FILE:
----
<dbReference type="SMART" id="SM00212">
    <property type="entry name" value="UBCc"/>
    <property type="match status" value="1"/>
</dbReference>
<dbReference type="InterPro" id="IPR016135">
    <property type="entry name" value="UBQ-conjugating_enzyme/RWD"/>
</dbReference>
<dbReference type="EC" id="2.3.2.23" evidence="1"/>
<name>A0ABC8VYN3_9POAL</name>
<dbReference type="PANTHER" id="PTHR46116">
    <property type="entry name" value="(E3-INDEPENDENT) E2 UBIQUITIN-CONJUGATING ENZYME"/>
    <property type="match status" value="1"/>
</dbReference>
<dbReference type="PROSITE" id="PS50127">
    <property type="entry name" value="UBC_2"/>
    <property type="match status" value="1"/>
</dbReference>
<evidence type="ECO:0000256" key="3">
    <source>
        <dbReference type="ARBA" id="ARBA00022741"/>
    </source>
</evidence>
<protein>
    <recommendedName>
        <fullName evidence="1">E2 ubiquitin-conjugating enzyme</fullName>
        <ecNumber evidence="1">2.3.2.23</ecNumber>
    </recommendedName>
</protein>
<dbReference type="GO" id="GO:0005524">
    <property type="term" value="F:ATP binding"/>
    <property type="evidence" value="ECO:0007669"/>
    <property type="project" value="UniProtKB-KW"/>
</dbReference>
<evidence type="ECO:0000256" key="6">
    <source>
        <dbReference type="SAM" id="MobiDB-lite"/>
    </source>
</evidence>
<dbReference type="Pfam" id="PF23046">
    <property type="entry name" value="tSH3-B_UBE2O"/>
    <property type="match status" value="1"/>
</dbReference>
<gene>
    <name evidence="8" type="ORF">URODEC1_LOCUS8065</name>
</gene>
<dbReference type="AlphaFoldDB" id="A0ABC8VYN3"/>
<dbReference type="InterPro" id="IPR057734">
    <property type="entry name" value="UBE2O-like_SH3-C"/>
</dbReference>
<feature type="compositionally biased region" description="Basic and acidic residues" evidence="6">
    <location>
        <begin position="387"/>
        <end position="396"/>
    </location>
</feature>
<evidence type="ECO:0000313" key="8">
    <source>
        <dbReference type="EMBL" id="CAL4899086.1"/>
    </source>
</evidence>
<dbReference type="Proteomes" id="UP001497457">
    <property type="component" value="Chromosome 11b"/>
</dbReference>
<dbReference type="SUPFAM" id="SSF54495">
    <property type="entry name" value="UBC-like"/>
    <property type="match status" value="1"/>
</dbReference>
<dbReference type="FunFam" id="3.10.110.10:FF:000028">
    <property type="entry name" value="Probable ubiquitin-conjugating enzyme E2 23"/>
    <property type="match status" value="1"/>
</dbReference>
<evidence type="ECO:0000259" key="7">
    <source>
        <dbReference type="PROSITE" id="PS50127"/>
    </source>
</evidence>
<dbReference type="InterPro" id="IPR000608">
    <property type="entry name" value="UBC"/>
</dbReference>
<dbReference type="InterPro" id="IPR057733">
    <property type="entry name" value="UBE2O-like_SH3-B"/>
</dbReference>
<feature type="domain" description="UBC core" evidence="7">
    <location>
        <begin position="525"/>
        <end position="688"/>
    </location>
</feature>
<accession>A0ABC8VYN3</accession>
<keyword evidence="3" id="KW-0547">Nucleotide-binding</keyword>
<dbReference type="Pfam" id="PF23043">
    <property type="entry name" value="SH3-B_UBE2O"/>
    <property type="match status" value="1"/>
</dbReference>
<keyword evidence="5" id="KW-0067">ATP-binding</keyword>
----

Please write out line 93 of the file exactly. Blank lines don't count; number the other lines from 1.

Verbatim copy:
    <property type="match status" value="1"/>